The next night, The Killing Floor's Marco Argiro and I experienced Nick Cave at Hammersmith Apollo. I say "experienced" as there really is no other word. Thirsty readers know how I love Nick, and how many times he's been in this column. Nick at Hammersmith is indescribable, so just imagine his bent shadow reaching over the crowd, cigarette in hand, legs splayed and arms thrown up the sky. Our cocktails and energy drained, we pour over the set list ("Jack the Ripper" being the answer to one fan's prayer) and I am beside myself at having seen "Push the Sky Away" close yet another magical evening. We stumble into the only restaurant still open, and devour kabobs on the Tube, having just beaten the gate closing the station in the rain.
(credit: Jason Kuffer)
One of my last nights in London was spent with Brandy Row, one of my absolute loves and greatest surprises of last year. It's rare that I get that excited about an artist, but Brandy, just in his mid-twenties, revived any complacency I might've had about rock n' roll. He's a beautiful poet and a soul I connect with on levels so close to Thirsty's heart. I jumped over to the Islington to catch him playing guest harmonica, and we spent the rest of the evening walking the rainy Soho streets and drinking tea. It was another sunrise night by the time I revisit my mattress, and I quickly scrap any Manchester plans for the following day. I sleep until afternoon, get a takeout curry, and hole up watching movies in bed. Just like any night in New York…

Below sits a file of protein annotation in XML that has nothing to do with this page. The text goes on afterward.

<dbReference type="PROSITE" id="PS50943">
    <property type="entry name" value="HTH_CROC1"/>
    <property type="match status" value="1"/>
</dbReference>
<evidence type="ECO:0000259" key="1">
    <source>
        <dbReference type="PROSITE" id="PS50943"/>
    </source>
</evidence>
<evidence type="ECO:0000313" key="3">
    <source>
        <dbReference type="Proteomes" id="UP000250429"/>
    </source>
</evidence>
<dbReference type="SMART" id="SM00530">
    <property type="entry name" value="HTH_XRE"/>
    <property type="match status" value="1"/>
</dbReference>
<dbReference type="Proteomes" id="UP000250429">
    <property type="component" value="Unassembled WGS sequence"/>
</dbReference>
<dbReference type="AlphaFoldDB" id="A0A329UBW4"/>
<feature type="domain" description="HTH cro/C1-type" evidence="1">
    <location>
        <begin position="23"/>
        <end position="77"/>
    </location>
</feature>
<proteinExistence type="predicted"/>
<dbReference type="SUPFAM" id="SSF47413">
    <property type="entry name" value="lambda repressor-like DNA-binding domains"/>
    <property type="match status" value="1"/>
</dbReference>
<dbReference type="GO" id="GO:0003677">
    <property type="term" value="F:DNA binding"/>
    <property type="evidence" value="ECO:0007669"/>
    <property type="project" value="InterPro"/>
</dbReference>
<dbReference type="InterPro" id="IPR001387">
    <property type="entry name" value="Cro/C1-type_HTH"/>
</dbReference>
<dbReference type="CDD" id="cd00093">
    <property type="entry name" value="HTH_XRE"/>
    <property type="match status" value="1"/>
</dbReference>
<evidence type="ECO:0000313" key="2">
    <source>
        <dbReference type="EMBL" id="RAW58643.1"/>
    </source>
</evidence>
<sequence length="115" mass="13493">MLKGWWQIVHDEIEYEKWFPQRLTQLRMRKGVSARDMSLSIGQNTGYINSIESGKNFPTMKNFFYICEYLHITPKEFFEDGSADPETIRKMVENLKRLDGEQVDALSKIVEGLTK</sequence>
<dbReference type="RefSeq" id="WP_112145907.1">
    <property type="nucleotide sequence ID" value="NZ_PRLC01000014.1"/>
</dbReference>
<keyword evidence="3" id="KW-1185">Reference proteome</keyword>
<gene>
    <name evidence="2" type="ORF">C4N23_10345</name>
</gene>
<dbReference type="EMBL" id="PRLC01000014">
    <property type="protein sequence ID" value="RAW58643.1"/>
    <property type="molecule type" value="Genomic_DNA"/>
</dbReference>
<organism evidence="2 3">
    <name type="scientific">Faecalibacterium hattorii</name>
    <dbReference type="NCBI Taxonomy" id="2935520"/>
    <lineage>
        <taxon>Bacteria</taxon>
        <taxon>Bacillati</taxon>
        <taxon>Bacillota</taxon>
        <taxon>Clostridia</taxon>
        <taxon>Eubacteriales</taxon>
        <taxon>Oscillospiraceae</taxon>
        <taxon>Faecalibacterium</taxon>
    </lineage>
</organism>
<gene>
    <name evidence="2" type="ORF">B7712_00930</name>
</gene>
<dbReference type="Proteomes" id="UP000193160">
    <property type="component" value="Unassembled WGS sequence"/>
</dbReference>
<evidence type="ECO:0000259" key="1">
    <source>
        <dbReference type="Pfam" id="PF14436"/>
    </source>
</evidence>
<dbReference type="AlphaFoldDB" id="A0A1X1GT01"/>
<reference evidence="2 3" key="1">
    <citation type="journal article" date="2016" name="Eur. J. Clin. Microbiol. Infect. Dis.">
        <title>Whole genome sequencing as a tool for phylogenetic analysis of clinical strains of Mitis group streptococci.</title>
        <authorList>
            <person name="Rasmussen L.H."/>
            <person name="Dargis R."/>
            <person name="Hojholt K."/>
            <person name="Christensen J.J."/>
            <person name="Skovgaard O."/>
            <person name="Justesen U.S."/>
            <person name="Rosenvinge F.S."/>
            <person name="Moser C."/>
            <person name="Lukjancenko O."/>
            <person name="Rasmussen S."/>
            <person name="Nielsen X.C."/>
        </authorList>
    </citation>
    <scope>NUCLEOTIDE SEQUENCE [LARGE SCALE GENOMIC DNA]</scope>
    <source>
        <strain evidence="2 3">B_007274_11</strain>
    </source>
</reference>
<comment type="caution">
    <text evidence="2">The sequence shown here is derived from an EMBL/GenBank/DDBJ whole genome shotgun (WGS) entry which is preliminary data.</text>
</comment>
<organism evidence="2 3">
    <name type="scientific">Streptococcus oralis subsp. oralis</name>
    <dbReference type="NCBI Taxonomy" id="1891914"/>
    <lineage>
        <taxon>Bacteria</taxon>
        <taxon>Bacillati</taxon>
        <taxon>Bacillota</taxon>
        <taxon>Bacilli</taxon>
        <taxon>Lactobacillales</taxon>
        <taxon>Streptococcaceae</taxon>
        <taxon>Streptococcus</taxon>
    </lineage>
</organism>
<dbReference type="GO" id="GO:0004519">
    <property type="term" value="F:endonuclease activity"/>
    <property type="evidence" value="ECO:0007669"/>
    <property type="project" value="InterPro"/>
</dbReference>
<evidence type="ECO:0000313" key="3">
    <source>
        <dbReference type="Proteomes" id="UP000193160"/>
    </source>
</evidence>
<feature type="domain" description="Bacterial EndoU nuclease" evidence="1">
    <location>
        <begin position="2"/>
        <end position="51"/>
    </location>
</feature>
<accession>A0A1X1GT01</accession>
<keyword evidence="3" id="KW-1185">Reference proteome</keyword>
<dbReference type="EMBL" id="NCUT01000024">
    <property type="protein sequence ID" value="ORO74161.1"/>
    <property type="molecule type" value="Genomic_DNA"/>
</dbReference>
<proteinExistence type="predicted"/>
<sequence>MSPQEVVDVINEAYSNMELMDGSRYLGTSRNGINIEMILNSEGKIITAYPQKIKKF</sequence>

Year in Trash…
Joe Coleman and Sarah
With so many rock n' roll memories this year it's difficult to remember a top few for this column. Maybe it's easier to report what I DIDN'T do (Joey Ramone Birthday Bash, was sick; my own birthday bash, was sick)! All of the highlights were those repeated from years past - Joe Coleman and Whitney Ward's parties, our Halloween A-Go-Go blowout, The Kills nights, Coney Island Freak Bar days. But seeing Spiritualized at Webster Hall September 10th had Stephanie and I pinching back tears. The evocative "Ladies and Gentleman We Are Floating in Space" is pure gospel in a dark room, illuminated only by lasers and a planetarium's glow. I bit my lip during "Stay With Me" and raised up off my heels during "Come Together", adoring the bouts of quiet that fell between each song. I'd witness the same thing two short months later, as Patti Smith sent off 2013 on the same stage. One poet saluted another as she paid tribute to Lou, blew out the candles on her birthday cake, and a room of family batted falling balloons back and forth.
There is so much more I could say about this year. There are personal goals, Thirsty goals, spiritual goals to accomplish in 2014. I'll be spending more time in my beloved New York City and vow to solve any puzzle it places before me. The steak frites at Les Halles isn't going to eat itself, for one thing! I want more music, more cocktails, more sunrise nights, more vintage fur coats, and more Alexander McQueen rings. I want more tattoos, more days with my family, to master French, and to finally cross every name off my Top 5 Interview list. I'm coming for you, Nick!
Until next time…